Banners: The Blind Leading the Blind?

I’m occasionally asked my thoughts on Web advertising. I’m no online ad professional, but as a consumer and online business strategist I have a few opinions.

In principle, online advertising is necessary. Someone has to pay for the wonderful online content. Advertising and subscriptions are necessary, because venture capitalists are going to stop funding online content one of these days.

Banner ads seemed so natural early in the Web era. There are banner-like ads in newspapers and magazines, why not simply put them online?

The effort failed, because banners do not engage consumers. “Banner blindness” is the ability to completely ignore anything that looks like a banner. Pop-ups are hardly an improvement. According to The Wall Street Journal, people reflexively close intrusive ads by “force of habit,” completely ignoring pop-up ads. People are similarly blind to ads in print and broadcast media. The difference on the Web is that advertisers can measure online blindness.

Though advertising won’t disappear from the Web, Internet companies shouldn’t count on ad revenue alone when they create business plans. For a long time, everyone thought he would get a piece of a very large pie. A Gartner report found a variation of the 80/20 rule: The top 20 sites (out of 2,800 studied — 0.7 percent) reaped 80 percent of all online ad revenue. If everyone doesn’t get a real shot at the brass ring, sites must do more to attract ad dollars than simply building traffic. As NUA reports, online publishers must be more honest about their traffic, user base, and targeting capabilities.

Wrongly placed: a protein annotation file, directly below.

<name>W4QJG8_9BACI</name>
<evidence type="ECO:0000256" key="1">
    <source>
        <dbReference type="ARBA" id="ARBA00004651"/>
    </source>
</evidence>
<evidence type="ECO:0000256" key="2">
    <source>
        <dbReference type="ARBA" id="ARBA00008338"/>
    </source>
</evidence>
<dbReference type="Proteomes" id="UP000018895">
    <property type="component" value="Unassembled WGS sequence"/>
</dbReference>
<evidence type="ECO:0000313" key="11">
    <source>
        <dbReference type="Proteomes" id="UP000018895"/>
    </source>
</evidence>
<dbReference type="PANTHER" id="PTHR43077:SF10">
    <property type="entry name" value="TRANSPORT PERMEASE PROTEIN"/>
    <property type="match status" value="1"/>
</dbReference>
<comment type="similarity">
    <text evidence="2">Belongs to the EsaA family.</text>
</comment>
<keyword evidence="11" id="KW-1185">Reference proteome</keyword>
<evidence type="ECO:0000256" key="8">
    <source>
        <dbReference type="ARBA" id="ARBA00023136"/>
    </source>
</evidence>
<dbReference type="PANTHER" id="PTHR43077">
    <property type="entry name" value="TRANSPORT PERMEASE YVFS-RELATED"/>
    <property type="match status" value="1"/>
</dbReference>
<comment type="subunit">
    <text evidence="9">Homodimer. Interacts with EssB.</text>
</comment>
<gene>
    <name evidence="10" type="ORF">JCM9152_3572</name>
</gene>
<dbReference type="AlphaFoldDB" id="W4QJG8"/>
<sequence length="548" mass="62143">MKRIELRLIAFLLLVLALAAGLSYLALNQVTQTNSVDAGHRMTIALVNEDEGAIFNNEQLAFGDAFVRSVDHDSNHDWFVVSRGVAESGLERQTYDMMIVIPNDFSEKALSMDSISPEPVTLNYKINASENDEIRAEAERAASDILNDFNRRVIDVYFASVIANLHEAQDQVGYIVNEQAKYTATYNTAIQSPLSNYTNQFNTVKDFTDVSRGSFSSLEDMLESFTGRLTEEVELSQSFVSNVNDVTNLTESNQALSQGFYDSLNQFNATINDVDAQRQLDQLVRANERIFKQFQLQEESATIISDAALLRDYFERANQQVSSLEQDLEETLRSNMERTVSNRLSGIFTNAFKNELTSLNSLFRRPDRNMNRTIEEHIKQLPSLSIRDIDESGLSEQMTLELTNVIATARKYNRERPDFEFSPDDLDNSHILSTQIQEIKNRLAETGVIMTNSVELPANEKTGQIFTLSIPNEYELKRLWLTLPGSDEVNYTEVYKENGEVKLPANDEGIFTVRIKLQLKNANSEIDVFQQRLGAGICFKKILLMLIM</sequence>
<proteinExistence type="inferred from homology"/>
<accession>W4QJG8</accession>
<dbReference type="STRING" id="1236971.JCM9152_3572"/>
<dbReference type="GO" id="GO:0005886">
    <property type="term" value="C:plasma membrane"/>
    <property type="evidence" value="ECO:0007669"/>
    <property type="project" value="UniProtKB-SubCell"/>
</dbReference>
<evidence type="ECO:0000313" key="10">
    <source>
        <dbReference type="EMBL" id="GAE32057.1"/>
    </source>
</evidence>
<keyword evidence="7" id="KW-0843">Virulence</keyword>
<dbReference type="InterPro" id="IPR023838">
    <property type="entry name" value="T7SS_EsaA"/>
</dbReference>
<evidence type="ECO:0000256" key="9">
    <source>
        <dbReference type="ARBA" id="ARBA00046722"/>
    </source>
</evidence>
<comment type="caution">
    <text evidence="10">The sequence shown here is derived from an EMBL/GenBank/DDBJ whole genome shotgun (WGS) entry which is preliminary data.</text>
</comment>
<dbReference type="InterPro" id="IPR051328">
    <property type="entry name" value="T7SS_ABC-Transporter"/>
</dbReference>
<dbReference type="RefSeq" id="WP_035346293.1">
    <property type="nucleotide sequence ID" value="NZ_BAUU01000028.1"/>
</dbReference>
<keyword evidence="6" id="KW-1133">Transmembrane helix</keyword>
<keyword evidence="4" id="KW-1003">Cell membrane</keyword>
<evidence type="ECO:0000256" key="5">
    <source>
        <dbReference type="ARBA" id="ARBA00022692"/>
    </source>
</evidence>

The same Gartner report suggests online media attempt to “get better demographic and targeting data from user registrations” to increase ad revenue. With growing mistrust of any information-gathering efforts (see the flap about Comcast storing data to improve customer experience), how can sites get better data without providing a better experience for customers? If all consumers get in return for their data is more advertising, they’re likely to opt out and leave no one to advertise to.

Online content sites must continue to offer quality content but find creative ways to collect revenue. Some site sections will always have to be free to attract large numbers of visitors. For these visitors, quality targeted advertising presented in a creative manner will help subsidize their free viewing. For those who want better, more, deeper, or older (archived) content, inexpensive subscriptions may be the rule, along with advertising, of course. It’s been a nice party, but it’s over. Virtually all other media — radio, TV, newspapers, magazines — are ad-supported. Online will have to follow suit.

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